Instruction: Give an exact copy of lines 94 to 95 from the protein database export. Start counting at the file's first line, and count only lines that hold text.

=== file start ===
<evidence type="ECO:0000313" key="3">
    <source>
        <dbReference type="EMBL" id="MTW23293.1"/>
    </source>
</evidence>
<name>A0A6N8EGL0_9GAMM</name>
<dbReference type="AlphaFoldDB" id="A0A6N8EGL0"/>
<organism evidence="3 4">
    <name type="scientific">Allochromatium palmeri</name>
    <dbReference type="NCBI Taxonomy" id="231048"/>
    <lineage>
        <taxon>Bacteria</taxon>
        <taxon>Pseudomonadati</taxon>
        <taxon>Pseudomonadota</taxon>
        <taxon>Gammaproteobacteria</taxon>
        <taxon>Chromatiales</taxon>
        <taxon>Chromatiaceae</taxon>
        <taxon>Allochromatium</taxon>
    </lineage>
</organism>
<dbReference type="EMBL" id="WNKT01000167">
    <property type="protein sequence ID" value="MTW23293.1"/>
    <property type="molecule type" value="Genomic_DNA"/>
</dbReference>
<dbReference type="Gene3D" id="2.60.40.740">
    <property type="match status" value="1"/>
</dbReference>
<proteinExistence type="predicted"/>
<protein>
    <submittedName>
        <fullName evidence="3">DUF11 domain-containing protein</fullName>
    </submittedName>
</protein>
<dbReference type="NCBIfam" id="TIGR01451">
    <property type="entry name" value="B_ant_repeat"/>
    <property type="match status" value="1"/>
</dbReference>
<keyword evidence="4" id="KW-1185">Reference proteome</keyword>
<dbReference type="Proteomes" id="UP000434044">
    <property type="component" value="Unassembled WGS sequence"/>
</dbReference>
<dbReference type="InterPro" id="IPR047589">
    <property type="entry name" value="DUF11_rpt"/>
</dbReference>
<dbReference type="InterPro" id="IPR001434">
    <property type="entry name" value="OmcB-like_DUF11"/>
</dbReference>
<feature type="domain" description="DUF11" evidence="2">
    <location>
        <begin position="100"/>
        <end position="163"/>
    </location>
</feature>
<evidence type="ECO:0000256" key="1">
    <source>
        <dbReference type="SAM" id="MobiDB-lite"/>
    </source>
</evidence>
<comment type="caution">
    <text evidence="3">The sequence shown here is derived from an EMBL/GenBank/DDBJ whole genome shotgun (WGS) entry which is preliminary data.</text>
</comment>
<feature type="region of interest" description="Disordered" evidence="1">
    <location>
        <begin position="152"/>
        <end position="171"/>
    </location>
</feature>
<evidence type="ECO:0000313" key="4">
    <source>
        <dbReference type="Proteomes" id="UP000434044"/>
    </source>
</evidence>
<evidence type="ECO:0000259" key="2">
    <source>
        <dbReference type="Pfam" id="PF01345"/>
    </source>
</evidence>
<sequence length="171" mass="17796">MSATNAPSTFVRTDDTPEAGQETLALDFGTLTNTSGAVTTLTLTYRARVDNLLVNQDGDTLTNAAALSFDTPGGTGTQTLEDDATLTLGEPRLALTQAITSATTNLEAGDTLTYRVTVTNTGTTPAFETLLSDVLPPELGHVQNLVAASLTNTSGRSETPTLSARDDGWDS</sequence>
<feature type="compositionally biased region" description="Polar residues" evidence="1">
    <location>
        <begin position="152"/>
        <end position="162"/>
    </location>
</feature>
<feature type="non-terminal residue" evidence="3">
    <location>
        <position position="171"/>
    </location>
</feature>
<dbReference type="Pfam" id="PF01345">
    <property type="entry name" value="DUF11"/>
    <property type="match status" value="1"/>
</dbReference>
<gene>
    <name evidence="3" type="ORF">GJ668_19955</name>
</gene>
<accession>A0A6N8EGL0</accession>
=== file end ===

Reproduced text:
<gene>
    <name evidence="3" type="ORF">GJ668_19955</name>